Rumer Godden, now a well established Virago Modern Classics author, is considered by many to be one of the foremost English language authors of the 20th century.
Nine of her books have been made into films.
She won The Whitbread Award for Children's Literature in 1972 and was awarded the OBE in 1993.
Her last book, "Cromartie versus The God Shiva Acting through the Government of India" was published by Macmillan in November 1997 and she died in 1998 aged ninety-one.
In 2007 Cambridge University honoured her by holding a Symposium of her work to celebrate her Centenary.
Rumer Godden wrote some 60 works during her life, drawing on her experiences of life in India and Britain.
The influence of India is reflected in "Black Narcissus", "The River", "Kingfisher's Catch Fire", "Breakfast with the Nikolides" and recently republished, "The Lady and the Unicorn". . .
and her interest in the religious life is shown in "In This House of Brede" and "Five for Sorrow Ten for Joy".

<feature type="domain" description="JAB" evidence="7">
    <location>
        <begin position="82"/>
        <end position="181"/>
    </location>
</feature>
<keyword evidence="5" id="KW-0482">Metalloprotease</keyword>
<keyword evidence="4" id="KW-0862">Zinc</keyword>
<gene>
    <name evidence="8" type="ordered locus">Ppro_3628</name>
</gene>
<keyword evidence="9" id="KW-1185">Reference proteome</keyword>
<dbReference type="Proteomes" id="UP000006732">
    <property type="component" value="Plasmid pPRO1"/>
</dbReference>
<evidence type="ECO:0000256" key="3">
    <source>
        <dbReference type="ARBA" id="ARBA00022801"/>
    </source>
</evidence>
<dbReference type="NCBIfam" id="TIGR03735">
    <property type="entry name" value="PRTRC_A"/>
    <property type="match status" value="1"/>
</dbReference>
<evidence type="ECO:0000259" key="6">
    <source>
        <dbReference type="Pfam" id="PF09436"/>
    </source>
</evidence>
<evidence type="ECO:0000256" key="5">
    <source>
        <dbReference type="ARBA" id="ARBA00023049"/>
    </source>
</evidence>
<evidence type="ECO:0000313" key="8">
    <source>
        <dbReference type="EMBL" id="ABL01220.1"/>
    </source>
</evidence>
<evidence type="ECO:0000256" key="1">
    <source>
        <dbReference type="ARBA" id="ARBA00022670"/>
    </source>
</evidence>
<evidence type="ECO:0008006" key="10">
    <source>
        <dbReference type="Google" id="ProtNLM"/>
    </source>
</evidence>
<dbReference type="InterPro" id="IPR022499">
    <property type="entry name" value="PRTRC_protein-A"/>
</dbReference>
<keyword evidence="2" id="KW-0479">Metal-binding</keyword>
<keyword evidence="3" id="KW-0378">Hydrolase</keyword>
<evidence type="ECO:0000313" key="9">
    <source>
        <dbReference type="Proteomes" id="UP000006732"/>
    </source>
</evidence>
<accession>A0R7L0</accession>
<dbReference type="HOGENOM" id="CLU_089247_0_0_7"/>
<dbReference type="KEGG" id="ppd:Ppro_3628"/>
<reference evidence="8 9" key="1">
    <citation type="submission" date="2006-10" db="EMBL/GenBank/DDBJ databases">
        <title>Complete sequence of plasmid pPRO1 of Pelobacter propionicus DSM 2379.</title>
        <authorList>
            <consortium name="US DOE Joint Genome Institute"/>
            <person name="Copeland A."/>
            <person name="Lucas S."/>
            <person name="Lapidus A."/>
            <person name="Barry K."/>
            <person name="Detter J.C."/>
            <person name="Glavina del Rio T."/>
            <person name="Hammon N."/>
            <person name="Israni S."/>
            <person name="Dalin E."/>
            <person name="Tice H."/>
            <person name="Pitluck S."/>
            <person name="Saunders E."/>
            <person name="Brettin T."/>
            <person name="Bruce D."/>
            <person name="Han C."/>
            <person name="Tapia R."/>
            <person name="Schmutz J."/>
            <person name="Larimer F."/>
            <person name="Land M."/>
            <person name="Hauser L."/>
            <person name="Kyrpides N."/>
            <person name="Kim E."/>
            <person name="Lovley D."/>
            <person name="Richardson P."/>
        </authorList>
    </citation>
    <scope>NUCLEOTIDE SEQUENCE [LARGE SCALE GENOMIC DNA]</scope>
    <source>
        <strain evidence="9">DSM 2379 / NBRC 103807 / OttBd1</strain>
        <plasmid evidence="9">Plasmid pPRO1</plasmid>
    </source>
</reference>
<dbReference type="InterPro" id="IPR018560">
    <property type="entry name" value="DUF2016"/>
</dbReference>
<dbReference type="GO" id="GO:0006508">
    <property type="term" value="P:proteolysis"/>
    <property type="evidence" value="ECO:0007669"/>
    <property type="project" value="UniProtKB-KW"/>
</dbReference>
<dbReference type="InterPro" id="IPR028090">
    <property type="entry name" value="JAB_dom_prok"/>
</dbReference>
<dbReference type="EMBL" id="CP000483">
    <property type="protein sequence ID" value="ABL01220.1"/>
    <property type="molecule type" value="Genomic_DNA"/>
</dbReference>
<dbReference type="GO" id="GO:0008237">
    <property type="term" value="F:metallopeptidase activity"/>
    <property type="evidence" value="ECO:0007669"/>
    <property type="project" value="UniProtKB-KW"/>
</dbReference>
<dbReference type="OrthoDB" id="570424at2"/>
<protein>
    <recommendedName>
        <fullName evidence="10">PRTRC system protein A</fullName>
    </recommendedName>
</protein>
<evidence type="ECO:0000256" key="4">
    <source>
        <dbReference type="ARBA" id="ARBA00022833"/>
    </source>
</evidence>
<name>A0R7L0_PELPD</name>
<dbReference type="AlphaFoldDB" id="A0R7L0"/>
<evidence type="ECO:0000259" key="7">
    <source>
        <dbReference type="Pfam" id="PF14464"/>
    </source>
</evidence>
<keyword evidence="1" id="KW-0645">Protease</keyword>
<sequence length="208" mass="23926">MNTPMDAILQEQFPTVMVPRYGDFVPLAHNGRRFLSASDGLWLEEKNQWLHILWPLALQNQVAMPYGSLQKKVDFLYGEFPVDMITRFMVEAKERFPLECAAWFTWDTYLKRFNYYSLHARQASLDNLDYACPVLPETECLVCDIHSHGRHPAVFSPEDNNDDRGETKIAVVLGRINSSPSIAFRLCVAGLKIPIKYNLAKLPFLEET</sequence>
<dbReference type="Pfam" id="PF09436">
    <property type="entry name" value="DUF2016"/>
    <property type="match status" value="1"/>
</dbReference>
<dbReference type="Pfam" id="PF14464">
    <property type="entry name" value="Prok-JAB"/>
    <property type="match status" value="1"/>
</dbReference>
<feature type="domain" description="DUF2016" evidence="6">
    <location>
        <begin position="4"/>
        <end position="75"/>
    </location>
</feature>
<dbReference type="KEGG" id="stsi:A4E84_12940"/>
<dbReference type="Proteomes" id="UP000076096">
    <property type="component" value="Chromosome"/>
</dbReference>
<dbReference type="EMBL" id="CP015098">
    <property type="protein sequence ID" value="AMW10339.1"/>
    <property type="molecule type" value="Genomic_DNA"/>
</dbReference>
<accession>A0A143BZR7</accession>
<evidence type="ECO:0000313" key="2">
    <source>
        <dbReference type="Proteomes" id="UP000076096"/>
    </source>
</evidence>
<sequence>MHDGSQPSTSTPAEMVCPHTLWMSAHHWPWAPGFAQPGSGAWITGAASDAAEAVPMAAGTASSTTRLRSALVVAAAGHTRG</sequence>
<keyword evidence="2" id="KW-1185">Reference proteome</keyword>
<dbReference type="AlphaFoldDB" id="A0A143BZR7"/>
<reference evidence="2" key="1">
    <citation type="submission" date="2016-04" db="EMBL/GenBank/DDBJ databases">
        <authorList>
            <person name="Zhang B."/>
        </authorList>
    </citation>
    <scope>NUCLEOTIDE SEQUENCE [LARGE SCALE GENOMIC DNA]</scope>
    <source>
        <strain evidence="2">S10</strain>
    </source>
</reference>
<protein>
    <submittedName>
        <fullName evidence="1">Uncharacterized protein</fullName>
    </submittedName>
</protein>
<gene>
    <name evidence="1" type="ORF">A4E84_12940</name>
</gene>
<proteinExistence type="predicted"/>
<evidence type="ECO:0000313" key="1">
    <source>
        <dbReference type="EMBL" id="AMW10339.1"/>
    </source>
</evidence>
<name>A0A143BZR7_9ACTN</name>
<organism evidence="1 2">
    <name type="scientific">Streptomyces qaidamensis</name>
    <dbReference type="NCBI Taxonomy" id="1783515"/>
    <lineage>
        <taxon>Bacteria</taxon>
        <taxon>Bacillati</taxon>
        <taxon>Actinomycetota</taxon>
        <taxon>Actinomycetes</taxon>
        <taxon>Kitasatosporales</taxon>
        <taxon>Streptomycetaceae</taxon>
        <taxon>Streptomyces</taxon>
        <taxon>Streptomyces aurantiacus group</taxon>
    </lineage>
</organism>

My favorite is In This House of Brede, the writing of which brought her to Stanbrook Abbey and the Catholic Church:.
To do research on ''In This House of Brede,'' Ms. Godden lived for three years near Stanbrook Abbey. Her experience with the nuns there contributed to her decision to convert to Roman Catholicism in 1968. In many of her stories and novels, Ms. Godden would write about the rewards and perils of the contemplative life.
It is a marvelous book, demonstrating Godden's interest in the passage of time depicted in fiction (see Take Three Tenses or China Court) and her great sense of drama and conflict in the midst of order and control.